How do you mentally deal with this? For example im testing on a "Virtual" Environment of the customers set up....but a lot of things are simulated either due to not having the equipment etc...

When small issues come back I beat myself up over it.

How do I get past the fact that im never going to be able to find everything?


There are a few things I try to remember about finding bugs in production:

  • Quality isn't binary. If you measure your performance by whether there are bugs, you will always fail. Instead, I consider whether the quality is improving.

  • Failure is a learning opportunity. When a bug makes it into production, I ask myself what I could have done differently. Sometimes the answer is a new test case, or a different way to test. Sometimes I might even conclude it would not have been worth the effort for me to find the bug.

  • Quality is a shared responsibility. You did not say whether you are a one man shop, but if you are not, other members of your team are responsible for quality too. Sometimes the right way to deal with certain kinds of bugs is for the developer to spend more time testing.

  • Beating yourself up does not improve quality. This is hard to remember, but punishing yourself does not help you find bugs.

  • It's just software. We all want to do a good job. At the same time, there is more to life than the contents of the bug queue. The other parts of your life are important too.

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  • An old boss who said that most things could / should be "growth opportunities" so you never have to worry about good or bad so long as you learn. – MichaelF Aug 20 '13 at 10:18
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    As my manager recently told me, "No bug was ever created by QA or a tester". If there are areas that aren't being tested, perhaps you could expand into them. But I completely agree with user246's first point. – John Oglesby Aug 20 '13 at 23:41

How do I get past the fact that im never going to be able to find everything?

There's nothing to get past here. You need to convince yourself that "finding everything" isn't actually your role. Your goal is to help your company get to "good enough". And understanding what is "good enough" in the context of your company and your customers is the key.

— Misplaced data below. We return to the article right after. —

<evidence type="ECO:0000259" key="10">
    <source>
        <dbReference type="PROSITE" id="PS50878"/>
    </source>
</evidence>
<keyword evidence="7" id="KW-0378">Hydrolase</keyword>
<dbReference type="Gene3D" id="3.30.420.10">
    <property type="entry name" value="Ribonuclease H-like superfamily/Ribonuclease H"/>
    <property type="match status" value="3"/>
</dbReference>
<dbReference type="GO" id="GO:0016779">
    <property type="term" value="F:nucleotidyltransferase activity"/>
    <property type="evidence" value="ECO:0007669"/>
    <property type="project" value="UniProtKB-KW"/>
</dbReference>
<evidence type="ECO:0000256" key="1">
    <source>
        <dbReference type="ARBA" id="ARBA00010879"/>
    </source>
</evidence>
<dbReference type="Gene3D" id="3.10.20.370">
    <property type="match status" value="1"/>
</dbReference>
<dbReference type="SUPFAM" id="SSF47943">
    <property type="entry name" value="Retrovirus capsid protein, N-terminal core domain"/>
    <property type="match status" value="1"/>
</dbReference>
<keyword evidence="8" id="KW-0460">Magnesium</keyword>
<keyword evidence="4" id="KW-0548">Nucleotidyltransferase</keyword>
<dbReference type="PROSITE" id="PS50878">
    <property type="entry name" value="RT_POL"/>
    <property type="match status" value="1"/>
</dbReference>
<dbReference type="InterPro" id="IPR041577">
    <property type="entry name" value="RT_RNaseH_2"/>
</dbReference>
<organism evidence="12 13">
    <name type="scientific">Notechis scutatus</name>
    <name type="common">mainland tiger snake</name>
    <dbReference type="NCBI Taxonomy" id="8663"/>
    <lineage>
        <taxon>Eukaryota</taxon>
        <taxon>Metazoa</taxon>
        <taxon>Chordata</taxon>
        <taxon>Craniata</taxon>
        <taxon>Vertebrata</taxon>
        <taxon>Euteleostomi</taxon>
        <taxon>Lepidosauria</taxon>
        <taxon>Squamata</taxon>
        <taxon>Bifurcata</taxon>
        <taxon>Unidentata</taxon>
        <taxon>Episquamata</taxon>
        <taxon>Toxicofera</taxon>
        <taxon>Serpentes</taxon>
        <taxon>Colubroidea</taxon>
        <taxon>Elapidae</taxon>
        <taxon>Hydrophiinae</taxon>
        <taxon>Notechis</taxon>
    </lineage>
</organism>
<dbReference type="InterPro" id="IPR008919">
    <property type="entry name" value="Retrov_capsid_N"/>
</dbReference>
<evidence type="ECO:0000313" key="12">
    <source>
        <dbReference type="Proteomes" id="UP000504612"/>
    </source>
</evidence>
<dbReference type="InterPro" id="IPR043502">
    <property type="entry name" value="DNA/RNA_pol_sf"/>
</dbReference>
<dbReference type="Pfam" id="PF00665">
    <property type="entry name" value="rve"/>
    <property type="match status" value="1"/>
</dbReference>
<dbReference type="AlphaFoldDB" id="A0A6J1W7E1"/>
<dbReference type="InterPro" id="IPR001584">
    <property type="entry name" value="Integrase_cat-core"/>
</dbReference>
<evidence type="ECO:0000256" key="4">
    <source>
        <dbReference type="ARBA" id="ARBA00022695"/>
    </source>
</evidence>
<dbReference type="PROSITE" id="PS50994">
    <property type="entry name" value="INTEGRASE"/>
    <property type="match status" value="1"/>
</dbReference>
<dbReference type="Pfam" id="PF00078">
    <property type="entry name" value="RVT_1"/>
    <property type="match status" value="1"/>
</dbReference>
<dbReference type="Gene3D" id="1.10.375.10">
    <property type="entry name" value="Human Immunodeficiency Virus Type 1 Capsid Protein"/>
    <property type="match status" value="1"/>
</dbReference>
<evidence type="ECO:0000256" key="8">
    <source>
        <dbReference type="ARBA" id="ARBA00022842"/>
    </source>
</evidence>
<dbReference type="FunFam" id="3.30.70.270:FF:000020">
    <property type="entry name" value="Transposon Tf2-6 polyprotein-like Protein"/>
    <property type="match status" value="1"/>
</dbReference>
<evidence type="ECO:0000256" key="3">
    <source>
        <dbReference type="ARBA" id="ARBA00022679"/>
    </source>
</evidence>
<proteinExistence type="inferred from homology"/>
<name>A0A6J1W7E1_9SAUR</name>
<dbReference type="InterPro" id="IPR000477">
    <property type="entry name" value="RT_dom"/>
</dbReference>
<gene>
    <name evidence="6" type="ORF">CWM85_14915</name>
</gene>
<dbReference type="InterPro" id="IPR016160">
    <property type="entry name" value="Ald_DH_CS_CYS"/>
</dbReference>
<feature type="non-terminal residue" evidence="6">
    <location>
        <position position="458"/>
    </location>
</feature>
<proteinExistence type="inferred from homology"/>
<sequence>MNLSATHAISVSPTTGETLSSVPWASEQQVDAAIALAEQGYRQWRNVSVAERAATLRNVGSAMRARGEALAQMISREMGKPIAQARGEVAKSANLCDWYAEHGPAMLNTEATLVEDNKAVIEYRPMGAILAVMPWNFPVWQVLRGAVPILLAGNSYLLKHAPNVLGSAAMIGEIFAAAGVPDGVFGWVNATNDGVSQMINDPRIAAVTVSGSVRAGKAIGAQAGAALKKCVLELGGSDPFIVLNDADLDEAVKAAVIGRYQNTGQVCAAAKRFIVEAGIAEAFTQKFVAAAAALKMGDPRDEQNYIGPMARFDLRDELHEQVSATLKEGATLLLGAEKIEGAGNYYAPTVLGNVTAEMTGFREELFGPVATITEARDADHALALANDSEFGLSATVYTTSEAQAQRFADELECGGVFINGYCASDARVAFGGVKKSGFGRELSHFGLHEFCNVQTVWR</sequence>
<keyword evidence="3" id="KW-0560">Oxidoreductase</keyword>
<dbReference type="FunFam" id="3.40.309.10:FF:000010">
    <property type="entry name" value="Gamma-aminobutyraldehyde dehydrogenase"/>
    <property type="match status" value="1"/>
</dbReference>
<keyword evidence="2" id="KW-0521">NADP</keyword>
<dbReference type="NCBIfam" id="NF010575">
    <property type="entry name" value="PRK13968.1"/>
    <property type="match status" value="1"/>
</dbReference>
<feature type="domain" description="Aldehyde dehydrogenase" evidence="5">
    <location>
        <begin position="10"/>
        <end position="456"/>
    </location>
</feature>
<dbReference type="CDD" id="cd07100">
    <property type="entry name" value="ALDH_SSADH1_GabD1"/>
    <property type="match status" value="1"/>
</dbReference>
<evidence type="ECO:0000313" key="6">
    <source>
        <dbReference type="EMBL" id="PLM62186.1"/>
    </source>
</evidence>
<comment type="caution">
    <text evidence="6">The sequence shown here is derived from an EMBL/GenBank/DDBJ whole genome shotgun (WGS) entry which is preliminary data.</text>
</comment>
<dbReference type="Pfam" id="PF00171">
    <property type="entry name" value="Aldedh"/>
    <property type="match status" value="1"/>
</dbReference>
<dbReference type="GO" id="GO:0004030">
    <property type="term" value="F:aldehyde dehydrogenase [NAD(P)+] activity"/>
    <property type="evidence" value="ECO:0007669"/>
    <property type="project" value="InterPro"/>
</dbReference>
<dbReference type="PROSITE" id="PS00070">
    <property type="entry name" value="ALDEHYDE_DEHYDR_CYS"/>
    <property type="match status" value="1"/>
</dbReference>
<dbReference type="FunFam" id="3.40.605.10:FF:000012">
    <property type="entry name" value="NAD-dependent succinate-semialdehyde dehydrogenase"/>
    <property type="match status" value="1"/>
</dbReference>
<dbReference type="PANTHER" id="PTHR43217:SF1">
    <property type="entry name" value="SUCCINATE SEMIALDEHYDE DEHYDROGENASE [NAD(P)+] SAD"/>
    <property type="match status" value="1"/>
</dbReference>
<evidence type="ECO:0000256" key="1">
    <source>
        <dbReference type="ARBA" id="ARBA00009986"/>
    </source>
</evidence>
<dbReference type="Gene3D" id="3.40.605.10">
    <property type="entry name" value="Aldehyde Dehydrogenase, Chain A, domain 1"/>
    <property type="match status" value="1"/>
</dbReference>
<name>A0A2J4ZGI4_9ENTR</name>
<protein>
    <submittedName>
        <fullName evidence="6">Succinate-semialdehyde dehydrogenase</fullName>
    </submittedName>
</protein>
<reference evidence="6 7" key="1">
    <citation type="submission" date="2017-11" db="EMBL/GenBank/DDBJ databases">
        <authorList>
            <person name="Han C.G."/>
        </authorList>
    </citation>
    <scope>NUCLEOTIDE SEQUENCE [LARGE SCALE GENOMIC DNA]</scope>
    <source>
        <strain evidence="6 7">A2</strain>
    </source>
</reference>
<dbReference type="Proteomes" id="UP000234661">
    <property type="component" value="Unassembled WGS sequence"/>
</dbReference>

I strongly recommend that you grab a copy of "Perfect Software and other illusions about testing" by Gerald Weinberg. This book is a high-level look at some of the "big picture questions" about testing, such as: Why do we have to bother testing? Do we have to test everything? What makes testing so hard? Is perfect software possible? Why can't we just accept a few bugs?


Reading this can help you understand that perfection cannot be a realistic goal.

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Mercfh, I know you've accepted user246's excellent answer, but here are a few more things for you to consider:

  • It's impossible to fully test anything non-trivial. It's often impossible to test every path through a system.
  • Many bugs are in the eye of the beholder. What I mean by this is that something which bothers a customer enough to report a bug is often not something a tester or programmer would have thought was a bug.
  • No tester can ever reproduce a customer's environment. Even if you have the equipment and the configuration and an exact hardware match, you don't - and can't - have the volume of use the customer experiences, nor do you know exactly how the customer navigates through your system. Where I work, we're supporting an elderly web application that is IE only (yes, there is work in progress to support non-IE browsers). Despite customers being told this repeatedly, we still get error reports from customers using other browsers.
  • As Phil says, every bug you do find and get fixed is one your customers don't find. And every bug that does escape is one that you put on the list to check for next release (This is often how regression test suites get built).
  • Even if everything you and the rest of your team does is perfect, there's still the interactions with other systems to consider. Customers can and do report bugs to you that are actually problems with third party items - but you still end up being the ones who work around them to make your customers happy.

Just a few thoughts to help you keep perspective. You and the rest of your team are human: things will slip through. As long as you're learning and improving, you're making progress.

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User246 has a great answer, to add to it you could list the things you did find before the customers did

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  • Adding to all the points listed in the answers, one point I motivate myself with is this. I'm really get motivated when I change an issue to "passed" when I'm convinced I have propably tested it. And one by one all issues (of a certain version) are ok. When we used the bugtracker mantis some years ago, which colors the issue lines regarding to their states I liked to see turning all issues from red to green one by one. – bish Jan 11 '15 at 8:10

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